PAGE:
The North Pole! NASA pilot Tim Williams flew over the pole Wednesday afternoon. It was a cloudy day at 90 degrees north, as seen through the ER-2’s viewsight. (Credit: Tim Williams/NASA)
Fly north from Fairbanks and after a while, you’ll be off the map. Literally, as ER-2 pilot Tim Williams found out Thursday when he flew the NASA aircraft on a mission to the North Pole and back.
“At some point, the map’s not there,” he said at a post-flight debrief Thursday evening.
“Here be monsters” – or just map projection issues. Once the ER-2 got above about 89.5 degrees North, the pilot’s map didn’t cover it. Those of us tracking the plane from https://airbornescience.nasa.gov/tracker/ lost the map even earlier.
Williams flew due north along the 150 degrees west longitude line, carrying scientific instruments including MABEL, a laser altimeter that scientists are using to develop software for the upcoming ICESat-2 satellite mission. The goal for the pole-bound trip was to gather data over the spectrum of summer ice – from open water, to degrading ice, to thin ice, to multiyear ice, with some melt ponds on the way.
It was a smooth and cloudy trip up, Williams reported, and through breaks in the clouds he could see cracking ice below.
Sea ice, as seen through the ER-2’s viewsight, on the 150 degree latitude line north of Alaska. (Credit: Tim Williams/NASA)
“I expected it to be a lot more solid; it’s not,” he said. “It doesn’t look thick where I could see it.”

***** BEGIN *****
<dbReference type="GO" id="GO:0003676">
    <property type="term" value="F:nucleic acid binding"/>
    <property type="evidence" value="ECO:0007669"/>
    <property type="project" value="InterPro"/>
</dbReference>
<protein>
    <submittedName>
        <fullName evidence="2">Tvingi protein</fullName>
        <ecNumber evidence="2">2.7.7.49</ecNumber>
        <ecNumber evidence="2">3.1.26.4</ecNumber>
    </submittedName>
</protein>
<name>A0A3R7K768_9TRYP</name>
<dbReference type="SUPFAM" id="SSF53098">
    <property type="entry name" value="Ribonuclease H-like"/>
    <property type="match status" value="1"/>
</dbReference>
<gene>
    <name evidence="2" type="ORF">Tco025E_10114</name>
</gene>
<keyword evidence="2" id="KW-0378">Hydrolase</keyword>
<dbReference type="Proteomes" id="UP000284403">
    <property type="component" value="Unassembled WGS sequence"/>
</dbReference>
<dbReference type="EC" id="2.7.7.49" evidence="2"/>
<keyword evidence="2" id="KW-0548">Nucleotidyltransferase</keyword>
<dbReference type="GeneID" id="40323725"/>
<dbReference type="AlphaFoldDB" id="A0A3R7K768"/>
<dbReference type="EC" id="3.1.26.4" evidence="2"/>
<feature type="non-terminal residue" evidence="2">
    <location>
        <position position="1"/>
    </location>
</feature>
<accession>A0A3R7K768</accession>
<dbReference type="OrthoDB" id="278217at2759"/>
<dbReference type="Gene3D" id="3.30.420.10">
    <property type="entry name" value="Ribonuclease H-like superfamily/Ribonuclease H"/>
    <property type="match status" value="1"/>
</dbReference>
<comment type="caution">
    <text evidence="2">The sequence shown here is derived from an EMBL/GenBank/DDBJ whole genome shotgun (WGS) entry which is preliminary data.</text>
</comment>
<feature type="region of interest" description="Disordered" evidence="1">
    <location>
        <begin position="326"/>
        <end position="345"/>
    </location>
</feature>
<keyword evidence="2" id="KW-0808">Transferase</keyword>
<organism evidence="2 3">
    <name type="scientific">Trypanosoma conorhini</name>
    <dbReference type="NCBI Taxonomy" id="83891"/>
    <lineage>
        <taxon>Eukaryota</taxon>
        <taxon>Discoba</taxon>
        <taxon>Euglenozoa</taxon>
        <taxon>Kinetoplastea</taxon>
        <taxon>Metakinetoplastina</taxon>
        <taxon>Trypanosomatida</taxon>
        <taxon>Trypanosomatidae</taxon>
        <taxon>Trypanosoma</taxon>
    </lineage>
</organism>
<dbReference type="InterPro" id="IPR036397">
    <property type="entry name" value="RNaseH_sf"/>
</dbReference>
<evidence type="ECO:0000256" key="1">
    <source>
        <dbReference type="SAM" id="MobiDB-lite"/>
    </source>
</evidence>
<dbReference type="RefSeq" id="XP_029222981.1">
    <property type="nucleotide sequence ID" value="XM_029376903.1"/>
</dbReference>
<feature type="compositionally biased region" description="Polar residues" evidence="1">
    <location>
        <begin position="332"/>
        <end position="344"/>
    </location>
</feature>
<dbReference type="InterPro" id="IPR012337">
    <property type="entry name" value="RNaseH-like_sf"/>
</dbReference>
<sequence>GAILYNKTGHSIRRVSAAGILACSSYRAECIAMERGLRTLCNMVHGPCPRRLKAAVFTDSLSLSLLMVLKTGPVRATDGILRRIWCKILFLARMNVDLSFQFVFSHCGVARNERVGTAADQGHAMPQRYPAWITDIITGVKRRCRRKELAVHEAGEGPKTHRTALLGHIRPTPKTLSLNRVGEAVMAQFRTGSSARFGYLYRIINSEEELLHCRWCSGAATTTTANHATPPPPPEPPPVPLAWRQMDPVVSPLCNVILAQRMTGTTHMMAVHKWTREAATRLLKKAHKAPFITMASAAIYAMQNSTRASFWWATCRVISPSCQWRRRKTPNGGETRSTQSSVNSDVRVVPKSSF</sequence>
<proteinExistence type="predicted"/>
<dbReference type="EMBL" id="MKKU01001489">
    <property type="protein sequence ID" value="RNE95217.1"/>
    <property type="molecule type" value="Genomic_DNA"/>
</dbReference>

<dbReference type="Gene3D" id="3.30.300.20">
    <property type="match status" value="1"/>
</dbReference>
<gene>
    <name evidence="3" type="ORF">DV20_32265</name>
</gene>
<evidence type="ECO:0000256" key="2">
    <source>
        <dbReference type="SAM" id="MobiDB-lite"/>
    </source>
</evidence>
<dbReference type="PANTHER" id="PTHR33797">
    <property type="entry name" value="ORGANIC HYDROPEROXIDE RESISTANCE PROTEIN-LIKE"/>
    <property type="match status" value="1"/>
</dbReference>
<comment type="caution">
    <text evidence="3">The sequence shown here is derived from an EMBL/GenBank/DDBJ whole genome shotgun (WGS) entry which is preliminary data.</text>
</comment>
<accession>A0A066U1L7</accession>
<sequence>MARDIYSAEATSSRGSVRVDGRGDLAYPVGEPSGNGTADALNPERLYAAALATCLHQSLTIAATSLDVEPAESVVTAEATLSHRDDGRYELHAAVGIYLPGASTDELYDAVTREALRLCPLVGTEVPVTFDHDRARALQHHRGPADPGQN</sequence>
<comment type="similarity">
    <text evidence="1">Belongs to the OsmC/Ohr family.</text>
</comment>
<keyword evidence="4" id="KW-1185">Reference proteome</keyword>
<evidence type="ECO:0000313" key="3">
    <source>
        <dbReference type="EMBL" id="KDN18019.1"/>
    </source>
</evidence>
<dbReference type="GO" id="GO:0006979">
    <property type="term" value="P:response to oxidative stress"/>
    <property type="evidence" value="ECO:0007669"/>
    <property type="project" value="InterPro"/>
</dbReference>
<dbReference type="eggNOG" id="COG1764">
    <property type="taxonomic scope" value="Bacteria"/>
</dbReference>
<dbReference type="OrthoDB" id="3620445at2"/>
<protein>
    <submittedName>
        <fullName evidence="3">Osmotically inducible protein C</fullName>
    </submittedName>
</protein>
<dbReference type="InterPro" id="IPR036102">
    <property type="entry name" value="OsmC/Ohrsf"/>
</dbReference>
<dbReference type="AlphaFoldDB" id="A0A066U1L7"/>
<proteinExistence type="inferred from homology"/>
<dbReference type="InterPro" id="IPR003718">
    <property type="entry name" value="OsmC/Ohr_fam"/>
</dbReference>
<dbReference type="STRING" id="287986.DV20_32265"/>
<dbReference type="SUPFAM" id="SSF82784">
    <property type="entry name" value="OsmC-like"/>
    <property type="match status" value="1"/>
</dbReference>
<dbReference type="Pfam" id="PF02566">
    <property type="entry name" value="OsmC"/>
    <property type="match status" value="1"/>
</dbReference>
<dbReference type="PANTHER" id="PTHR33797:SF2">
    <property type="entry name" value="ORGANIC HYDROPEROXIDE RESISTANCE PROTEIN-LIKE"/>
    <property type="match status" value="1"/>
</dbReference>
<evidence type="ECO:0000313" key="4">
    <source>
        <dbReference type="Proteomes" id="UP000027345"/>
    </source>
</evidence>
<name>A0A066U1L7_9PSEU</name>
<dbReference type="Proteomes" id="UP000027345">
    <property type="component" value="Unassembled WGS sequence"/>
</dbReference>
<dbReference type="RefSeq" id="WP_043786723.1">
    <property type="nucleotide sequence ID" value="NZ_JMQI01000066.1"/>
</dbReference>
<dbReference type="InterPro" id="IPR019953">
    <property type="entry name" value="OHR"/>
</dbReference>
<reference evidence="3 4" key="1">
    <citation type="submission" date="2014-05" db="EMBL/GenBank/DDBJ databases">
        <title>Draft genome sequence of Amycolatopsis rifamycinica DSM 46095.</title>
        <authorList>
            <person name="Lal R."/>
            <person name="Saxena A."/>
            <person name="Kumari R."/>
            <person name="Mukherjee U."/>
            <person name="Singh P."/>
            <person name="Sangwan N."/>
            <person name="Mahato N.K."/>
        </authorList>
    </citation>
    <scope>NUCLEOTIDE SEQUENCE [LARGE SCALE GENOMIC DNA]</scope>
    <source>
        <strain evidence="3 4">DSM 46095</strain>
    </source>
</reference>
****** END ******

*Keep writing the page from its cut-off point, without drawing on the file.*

After about four hours in the air he reached the pole – 90 degrees latitude. His instincts were to look at the compass onboard, but it was “just a mess, it’s all over the place,” Williams said. At one point, his compass showed 180 degrees opposite from his navigation system.
On top of the world! Tim Williams piloted the ER-2 to the North Pole – it’s all south from here. (Credit: Tim Williams/NASA)
Still, he knew which way to go: “When you hit the pole, everything is to the south. So you just make a turn,” Williams said.
He rolled out, circling from the pole, until his navigation system gave him a heading. He found the 140 degree line, and flew back to Fairbanks – headed south.
NASA pilot Tim Williams took this picture over the pole, as he was turning to head south . (Credit: Tim Williams/NASA)
The view of Alaska from the cockpit, as the ER-2 returns to Fairbanks. (Credit: Tim Williams/NASA)
After flying to the North Pole and back, NASA pilot Tim Williams talks with the ER-2 crew about what happens to flight instruments when you reach 90 degrees north. (Credit: Kate Ramsayer/NASA)